An impetuous young general loyal to Shi Mai thinks Gou Jian bloodthirsty and warmongering, likely to lead Yue to ruin. He begs Shi Mai to seize the throne. Shi Mai immediately and angrily rebukes him. (many machinations later:) Later in private Shi Mai tells this young general; "You are the orphan of one of my trusted generals. I watched you grow up, you are as a son to me. The day Gou Jian ascends to the throne will be the day he kills us; go first to the Yellow Springs, I will follow soon after." And gives him a flagon of poisoned wine. "You are as a father to me. All these twenty years I have followed you; my life is yours. I will die because you ask it. But you have disappointed me, and my devotion to you." And takes the poison.
Yes yes- Confucianist and soul-crushing and depressing. But hot. Very hot. Couldn't think why for the longest time, but remembered eventually that I have a particular kink for betrayals prompted by noble motives. Iago does nothing for me but Deth the Harper, luring his king into the castle of the king's worst enemy, does. The offical murdering his child nephew, Shi Mai poisoning his son in the spirit, manage to hit the right note where Sugawara and The Secrets of Calligraphy, the kabuki play where a retainer passes his own son's head off as that of the child his master has ordered him to kill, doesn't.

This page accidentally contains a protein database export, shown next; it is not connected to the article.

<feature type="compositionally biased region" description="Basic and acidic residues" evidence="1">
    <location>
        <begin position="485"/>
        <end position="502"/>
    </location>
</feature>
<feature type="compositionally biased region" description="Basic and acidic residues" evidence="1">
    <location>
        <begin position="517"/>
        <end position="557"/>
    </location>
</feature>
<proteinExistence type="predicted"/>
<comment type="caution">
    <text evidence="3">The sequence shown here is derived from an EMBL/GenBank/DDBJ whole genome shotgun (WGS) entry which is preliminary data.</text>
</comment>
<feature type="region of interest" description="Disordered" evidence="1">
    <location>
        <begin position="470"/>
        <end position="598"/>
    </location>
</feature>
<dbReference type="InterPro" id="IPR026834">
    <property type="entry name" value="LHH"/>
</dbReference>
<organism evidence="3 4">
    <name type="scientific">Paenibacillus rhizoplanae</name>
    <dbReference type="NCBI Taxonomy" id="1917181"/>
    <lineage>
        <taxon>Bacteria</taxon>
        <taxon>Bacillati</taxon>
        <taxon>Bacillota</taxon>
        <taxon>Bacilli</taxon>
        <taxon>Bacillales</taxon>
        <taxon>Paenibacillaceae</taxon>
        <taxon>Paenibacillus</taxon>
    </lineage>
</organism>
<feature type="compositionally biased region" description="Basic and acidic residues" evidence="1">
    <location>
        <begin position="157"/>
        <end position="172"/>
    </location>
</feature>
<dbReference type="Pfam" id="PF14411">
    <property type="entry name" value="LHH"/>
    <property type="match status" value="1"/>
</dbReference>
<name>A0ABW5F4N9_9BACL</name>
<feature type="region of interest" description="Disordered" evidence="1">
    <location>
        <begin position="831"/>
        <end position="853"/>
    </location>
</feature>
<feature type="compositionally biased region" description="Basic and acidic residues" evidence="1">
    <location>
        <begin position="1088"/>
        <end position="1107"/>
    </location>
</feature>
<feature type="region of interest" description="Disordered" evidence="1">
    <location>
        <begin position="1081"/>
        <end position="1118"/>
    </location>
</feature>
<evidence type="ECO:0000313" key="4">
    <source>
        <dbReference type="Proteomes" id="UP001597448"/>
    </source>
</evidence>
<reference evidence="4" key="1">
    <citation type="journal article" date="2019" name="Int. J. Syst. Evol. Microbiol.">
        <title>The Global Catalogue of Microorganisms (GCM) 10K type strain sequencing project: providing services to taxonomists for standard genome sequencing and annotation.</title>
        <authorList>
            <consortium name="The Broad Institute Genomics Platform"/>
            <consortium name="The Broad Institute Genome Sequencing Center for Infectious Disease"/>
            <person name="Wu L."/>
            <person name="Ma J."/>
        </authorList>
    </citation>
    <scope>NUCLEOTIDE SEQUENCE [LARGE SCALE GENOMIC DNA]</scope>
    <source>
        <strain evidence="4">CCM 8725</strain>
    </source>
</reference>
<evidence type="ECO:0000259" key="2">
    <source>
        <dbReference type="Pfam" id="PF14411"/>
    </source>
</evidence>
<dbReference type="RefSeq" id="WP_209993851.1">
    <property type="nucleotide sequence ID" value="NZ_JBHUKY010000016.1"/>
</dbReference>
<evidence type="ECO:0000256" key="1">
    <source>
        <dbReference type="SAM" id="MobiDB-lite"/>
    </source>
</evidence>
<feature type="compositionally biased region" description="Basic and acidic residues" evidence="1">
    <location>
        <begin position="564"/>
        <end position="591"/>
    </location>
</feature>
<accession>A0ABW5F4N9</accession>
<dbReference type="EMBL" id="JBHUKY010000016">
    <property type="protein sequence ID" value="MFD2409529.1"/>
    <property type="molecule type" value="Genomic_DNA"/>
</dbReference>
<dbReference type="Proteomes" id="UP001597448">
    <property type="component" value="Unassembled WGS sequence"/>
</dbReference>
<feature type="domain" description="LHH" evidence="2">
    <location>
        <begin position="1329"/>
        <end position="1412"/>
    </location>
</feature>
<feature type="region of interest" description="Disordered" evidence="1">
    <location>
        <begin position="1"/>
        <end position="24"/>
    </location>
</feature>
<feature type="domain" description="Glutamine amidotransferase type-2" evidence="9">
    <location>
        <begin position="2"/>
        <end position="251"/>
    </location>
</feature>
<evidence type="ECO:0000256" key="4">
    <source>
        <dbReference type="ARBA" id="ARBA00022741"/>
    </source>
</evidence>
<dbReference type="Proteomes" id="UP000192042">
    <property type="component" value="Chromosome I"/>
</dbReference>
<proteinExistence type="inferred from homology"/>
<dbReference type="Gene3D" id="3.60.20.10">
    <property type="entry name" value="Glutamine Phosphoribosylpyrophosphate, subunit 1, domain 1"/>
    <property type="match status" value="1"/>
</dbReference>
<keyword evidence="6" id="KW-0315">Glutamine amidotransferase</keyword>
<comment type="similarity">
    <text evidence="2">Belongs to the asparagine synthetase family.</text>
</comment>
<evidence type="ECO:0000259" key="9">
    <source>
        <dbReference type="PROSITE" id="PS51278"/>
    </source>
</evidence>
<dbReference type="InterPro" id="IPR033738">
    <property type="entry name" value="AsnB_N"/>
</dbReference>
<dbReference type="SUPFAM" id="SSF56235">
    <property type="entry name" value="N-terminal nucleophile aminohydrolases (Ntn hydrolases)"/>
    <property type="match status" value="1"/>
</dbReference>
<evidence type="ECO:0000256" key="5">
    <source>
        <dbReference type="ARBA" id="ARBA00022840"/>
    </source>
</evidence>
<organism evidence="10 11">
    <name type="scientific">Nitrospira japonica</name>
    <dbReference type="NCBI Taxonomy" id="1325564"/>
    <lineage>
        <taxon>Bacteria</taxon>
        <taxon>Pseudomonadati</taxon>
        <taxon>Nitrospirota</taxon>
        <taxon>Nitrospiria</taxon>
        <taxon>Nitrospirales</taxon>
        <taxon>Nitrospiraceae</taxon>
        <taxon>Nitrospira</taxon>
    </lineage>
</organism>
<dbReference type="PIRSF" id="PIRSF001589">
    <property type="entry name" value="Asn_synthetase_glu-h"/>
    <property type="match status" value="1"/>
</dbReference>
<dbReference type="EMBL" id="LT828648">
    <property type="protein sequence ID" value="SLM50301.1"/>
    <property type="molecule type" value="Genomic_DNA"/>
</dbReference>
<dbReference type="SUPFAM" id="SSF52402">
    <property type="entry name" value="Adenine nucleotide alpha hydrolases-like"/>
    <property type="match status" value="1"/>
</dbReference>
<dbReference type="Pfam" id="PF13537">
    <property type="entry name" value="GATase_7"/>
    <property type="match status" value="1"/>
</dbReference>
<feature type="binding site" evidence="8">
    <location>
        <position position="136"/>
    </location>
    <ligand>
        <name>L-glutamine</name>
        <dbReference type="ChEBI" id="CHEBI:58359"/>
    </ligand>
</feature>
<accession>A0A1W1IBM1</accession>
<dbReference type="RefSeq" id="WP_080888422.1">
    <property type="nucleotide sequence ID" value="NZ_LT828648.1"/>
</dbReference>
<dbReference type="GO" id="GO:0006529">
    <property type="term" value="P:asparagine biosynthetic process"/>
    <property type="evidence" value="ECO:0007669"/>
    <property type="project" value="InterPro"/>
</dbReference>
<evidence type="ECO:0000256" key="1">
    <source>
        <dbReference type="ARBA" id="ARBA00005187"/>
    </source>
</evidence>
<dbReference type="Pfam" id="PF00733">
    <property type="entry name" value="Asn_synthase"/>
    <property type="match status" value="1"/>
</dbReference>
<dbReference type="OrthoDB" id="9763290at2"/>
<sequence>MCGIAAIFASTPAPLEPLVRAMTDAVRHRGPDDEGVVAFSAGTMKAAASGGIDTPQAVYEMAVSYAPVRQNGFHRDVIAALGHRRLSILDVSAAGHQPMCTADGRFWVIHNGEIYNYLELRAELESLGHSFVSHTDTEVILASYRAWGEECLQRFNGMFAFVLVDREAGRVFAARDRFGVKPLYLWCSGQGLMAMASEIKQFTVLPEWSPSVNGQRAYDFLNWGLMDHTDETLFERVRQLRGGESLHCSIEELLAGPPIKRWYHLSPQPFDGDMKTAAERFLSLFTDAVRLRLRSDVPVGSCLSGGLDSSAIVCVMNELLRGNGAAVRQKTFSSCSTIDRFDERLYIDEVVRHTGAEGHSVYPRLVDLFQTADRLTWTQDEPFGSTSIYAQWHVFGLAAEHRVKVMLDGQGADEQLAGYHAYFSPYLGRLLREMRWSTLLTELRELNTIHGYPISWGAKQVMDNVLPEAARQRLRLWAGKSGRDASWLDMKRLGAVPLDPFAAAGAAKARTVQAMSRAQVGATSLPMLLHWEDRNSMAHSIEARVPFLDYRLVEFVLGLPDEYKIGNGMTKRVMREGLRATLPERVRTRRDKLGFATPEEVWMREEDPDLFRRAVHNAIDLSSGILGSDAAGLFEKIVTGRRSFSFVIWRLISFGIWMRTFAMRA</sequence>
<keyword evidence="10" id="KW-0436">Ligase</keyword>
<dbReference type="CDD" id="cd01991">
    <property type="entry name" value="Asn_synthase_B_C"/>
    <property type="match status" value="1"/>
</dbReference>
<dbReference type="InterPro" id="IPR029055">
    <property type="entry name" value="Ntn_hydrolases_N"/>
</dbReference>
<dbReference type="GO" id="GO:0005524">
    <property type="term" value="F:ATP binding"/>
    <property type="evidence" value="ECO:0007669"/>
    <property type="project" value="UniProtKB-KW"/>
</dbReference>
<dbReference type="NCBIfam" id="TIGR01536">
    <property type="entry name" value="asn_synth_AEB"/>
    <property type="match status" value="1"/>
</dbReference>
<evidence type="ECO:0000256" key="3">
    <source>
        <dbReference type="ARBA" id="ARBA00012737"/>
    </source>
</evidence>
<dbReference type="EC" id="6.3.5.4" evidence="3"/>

Possibly this is because kabuki is just so ugly in all its particulars, possibly it has something to do with the umm essential unnaturalness of confucianism in a Japanese setting. I dunno. Japanese forms of Confucianism are repellent to me, reeking of Tokugawa prissiness and constipation. Possibly I'd find Chinese Confucianism just as unsymapthetic if set at a later date, but put it back in good ol' BC and it's archaic and noble and hot. Did I mention hot? It's hot.